Whilst both watches will display your heart rate on the watch, the Forerunner 35 makes it easier to stay within a target zone through setting up a Heart Rate Alert. For instance, if your heart rate goes above 180 beats per minute, the watch will let you know. It’s a useful feature as you can rely less on having to manually check the watch every couple of minutes, and can instead focus on the workout.
One niche feature the FR35 has over the FR30 is the ability to broadcast your heart rate onto another Garmin device. This is useful if you’re wearing the watch but are using another device for your main activity. For instance:
- Using a Garmin Virb camera, you can video the action, with heart rate data layered over the top; great context if you’re pushing your body to the limit at an endurance event, or scaring yourself with a zip-line or skydive.
- If you’re cycling, a tracker mounted to the handlebars, such as Garmin Edge, makes it easier to keep an eye on performance. Wearing the FR35, you can show heart rate data on the Edge as you exercise.
Broadcasting uses ANT+ technology to pair between devices. It’s been around in many older Garmin devices, example from another pairing below
Connecting to a Foot Pod
Foot Pods are an accessory device used by some runners to estimate cadence. Also popular if you’re running on an indoor track or treadmill where GPS won’t be able to measure distance and pace. The Forerunner 30 can’t connect to Foot Pods because it doesn’t have ANT+ connectivity, meaning another feature the Forerunner 35 can do that the FR30 can’t.
Interval training on the Forerunner 35
Breaking your workouts into smaller chunks, is a great way to raise your fitness. It could be a mixture of running efforts with a walk recovery, to help you achieve more distance in your workout. Perhaps you need to do an intense track workout of ten 400m reps with 30 seconds recovery. However you want to plan your interval workout, it’s yet another feature available on the Forerunner 35 but not on the Forerunner 30. Fancy a little more tech in your running watch? There’s a colour screen in the FR45 and (another feature. Read how the FR45 differs to the FR35.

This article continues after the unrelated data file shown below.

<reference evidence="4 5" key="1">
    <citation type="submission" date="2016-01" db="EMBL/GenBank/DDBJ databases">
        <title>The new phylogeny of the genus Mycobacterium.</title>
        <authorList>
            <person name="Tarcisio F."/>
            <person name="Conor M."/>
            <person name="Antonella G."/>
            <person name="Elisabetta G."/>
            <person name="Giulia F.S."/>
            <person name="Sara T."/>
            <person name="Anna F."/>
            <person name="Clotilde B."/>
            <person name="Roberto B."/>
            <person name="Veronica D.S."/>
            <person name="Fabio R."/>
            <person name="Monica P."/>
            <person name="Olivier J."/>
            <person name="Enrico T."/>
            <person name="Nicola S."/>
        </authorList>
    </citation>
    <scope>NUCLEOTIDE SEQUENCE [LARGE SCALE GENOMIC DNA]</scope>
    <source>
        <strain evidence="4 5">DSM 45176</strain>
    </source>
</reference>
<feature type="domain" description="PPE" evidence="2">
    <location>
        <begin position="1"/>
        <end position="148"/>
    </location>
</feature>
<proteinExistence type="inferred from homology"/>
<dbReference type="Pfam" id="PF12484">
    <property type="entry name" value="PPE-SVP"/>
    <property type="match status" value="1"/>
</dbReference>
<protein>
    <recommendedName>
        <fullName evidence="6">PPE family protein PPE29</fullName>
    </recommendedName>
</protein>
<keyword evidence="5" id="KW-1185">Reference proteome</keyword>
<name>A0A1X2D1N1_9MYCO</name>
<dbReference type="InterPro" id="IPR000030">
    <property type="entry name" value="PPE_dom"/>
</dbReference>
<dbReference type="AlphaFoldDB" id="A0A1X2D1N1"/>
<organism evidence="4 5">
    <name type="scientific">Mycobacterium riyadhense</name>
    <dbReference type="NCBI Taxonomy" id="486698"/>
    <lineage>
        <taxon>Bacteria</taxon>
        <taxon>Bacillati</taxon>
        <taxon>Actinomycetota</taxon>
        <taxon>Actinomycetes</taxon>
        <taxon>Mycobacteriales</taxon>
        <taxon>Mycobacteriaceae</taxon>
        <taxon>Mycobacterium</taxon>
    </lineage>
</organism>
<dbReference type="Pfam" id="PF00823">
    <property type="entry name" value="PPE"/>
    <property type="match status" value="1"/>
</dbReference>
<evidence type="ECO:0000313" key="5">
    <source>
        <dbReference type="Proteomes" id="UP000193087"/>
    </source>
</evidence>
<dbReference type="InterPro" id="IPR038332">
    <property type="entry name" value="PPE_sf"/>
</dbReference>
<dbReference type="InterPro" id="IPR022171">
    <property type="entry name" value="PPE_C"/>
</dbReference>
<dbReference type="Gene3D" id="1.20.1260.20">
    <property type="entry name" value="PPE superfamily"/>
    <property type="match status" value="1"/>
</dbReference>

Weather on FR35
Using a paired smartphone, the Forerunner 35 can display the current temperature and weather forecast on your wrist. Handy to know if you’re planning to go out on a long mileage slog. Feature not available on the FR30.
Both low in price.
Despite all the differences highlighted, there isn’t a huge difference in price. Both watches are available around the $130 mark meaning they are two of the cheapest priced running watches in Garmin’s extensive range.
Summary: FR30 vs FR35
Despite the very similar design and appearance, there are a wealth of differences between the FR30 and FR35 wearables. The consistent theme seems to be that the newer FR30 is simplified, and contains a reduced spec sheet, in particular the advanced connectivity features such as music playback, or ANT+ connectivity. With the prices being so similar it’s worth the little extra to get the features on FR35.